Additional teaching resources including a sample syllabus, course schedule, and selected assignments related to this book are available at

Instructors are encouraged to join and share their relevant, original, and openly-licensed teaching resources via the Fish, Fishing, and Conservation Instructor Portal in OER Commons.

Versions of this Book
ISBN PDF 978-1-957213-27-9
ISBN Print 978-1-957213-28-6
ISBN Pressbooks 978-1-957213-31-6
ISBN ePub 978-1-957213-29-3

Table of Contents
1. Fish, Fishing, and Why They Matter
2. Values Drive Fish Conservation
3. Sensory Capabilities of Fish
4. Ethical Reasoning and Conservation Planning
5. Pain, Sentience, and Animal Welfare
6. Public Aquariums and Their Role in Education, Science, and Conservation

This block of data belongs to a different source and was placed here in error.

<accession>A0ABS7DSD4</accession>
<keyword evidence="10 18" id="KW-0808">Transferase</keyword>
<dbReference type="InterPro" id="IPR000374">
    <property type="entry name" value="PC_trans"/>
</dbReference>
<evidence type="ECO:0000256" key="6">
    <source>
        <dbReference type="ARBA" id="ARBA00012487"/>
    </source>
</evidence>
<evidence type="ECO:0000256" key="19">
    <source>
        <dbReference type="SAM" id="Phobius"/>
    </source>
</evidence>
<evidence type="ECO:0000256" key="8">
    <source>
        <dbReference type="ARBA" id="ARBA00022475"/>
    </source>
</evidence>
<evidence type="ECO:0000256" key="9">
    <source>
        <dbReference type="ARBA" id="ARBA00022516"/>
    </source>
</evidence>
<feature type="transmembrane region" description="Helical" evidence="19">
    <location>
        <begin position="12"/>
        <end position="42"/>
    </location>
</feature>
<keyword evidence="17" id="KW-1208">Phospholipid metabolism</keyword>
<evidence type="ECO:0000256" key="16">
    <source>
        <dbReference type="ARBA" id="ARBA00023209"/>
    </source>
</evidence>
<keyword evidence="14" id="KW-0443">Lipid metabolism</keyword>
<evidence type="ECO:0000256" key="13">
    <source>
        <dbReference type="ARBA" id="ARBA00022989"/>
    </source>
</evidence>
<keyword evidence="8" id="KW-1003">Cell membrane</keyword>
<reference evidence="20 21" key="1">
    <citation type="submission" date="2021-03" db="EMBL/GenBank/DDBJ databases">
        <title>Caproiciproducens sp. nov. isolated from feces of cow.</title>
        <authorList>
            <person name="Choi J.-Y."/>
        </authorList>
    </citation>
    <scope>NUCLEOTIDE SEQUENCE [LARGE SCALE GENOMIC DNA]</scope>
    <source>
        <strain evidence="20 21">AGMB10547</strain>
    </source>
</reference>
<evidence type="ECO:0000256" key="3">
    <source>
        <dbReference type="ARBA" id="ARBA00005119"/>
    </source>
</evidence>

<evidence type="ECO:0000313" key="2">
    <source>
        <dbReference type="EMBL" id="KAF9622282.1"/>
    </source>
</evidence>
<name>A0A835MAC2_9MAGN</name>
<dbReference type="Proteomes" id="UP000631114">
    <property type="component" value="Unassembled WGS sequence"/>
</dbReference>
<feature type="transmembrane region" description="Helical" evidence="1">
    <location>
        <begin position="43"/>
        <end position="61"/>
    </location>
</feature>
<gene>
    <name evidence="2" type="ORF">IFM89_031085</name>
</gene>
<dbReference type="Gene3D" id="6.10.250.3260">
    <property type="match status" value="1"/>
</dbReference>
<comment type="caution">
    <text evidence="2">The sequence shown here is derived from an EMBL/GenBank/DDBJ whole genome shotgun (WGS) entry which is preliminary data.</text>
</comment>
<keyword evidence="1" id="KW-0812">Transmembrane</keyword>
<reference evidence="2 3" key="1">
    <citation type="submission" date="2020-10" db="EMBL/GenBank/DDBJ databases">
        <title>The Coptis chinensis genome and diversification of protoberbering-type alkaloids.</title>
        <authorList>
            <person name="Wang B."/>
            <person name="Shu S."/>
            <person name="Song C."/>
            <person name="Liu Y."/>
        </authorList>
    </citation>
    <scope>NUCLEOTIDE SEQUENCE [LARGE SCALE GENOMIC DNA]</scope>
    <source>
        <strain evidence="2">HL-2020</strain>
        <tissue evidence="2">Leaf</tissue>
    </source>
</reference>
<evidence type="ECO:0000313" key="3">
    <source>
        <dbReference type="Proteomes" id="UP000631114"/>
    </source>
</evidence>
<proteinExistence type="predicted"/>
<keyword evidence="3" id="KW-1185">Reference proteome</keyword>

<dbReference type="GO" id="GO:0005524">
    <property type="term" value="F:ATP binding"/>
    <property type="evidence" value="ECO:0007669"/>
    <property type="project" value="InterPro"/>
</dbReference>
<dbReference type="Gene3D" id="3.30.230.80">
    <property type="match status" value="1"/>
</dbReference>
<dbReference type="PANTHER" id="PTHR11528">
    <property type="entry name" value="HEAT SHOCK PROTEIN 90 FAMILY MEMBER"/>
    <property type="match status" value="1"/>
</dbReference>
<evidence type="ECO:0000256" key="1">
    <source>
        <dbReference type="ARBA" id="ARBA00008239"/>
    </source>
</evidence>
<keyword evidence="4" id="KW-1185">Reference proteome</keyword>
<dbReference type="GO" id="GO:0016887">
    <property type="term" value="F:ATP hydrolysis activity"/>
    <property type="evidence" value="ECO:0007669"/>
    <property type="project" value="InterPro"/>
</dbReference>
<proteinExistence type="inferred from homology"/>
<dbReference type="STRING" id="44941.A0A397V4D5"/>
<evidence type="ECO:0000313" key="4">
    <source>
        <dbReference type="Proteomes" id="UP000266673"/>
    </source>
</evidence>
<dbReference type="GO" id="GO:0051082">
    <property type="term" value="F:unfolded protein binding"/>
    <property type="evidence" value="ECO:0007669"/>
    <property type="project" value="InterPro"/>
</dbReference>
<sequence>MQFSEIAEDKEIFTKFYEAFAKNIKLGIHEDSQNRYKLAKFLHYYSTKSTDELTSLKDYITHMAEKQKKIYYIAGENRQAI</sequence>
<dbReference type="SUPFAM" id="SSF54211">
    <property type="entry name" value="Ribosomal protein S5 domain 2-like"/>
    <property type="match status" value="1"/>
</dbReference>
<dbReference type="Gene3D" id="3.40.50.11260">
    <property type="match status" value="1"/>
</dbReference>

7. Gender and Fishing
8. Angling and Conservation of Living Fishy Dinosaurs
9. Fly Fishing’s Legacy for Conservation
10. Recreational Fishing and Keep Fish Wet
11. Integrating Fishers in the Management of Arapaima
12. Conserving Tunas: The Most Commercially Valuable Fish on Earth
13. Groupers and Spawning Aggregations
14. Menhaden and Forage Fish Management
15. Takeaways for Successful Fish Conservation

Suggested Citation Orth, Donald J. (2023). Fish, Fishing, and Conservation. Blacksburg: Virginia Tech Department of Fish and Wildlife Conservation. Licensed with CC BY 4.0.

Creative Commons Attribution license

About the Author Donald J. Orth is the Thomas H. Jones Professor in the Department of Fish and Wildlife Conservation at Virginia Polytechnic Institute and State University. He has taught the following courses: Ichthyology, Stream Habitat Management, Fisheries Management, Fish Population Dynamics, Fish, Fishing, and Conservation, and First-Year Experience in Natural Resources. His principal interests are in population and community ecology, stream fish ecology, regulated rivers, instream flow and stream habitat assessment, fisheries management, and fish population dynamics. He has guided numerous undergraduate research projects and advised 33 graduate students during his career.